Thursday, December 27, 2018

Hey Fletch … How do churches handle Benevolence Fund needs when a staff member is the candidate? The Board is trying to find out how other churches handle benevolence for a staff hardship.

DRF—I did some research and did not find any policies on benevolence gifts for staff members. This does not mean that churches don’t do such gifts (pardon the double negative). It just means that not many have written a policy on such gifts. 

For a good benevolent fund policy, see this search page on XPastor. An example of one such policy is that of Old North Church of Canfield, Ohio. 

There may be a new wrinkle on this issue. See the XPastor article, New Tax Court Case Says “Gifts” to Pastor Are Taxable by Mike Batts. Time will tell if this also applies to benevolence gifts.

Let me reach out to Michael Martin, Vice President of the Evangelical Council for Financial Accountability. He is both a CPA and an attorney. As I recall, many benevolence gifts are taxable income to staff members.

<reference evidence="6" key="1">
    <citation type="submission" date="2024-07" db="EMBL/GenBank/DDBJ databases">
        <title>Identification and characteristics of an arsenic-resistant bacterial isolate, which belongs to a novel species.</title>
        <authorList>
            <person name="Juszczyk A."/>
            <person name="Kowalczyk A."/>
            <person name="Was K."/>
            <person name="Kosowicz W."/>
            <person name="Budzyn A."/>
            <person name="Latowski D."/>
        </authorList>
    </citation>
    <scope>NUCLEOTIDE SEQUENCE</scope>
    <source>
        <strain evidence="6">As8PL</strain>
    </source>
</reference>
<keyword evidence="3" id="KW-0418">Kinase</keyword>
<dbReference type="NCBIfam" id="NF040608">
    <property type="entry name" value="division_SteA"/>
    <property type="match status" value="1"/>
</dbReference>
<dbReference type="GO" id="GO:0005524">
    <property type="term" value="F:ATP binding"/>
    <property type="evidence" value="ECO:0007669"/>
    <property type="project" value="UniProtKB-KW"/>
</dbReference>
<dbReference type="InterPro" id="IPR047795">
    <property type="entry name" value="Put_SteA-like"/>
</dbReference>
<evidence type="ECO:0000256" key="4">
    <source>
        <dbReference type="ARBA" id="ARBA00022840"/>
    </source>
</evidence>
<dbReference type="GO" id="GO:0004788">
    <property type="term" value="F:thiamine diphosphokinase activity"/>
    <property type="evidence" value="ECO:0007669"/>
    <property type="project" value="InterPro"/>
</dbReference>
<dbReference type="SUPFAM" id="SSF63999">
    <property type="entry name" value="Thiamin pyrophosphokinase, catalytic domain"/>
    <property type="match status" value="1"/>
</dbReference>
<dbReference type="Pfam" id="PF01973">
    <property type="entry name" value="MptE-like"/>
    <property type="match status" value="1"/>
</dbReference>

Michael—It is possible for employees to benefit from a church benevolence fund. However, in order not to be considered taxable income, it must be administered in accordance with a formal employee assistance program.

CapinCrouse has an article on the ECFA site and here’s a relevant excerpt: “Benevolence program disbursements to employees also require special considerations. To give benevolence funds to an employee without having to show it as taxable income on their W-2, you need to have a formal hardship assistance plan in place before the assistance is given. See IRS Publication 3833 for the requirements of a hardship assistance plan.” 

We don’t have a sample on employee hardship assistance programs. Just my two cents … most churches probably go the route of taxing employee benevolence payments on the relatively rare situations when they come up, rather than going through the hoops of setting up a formal hardship program.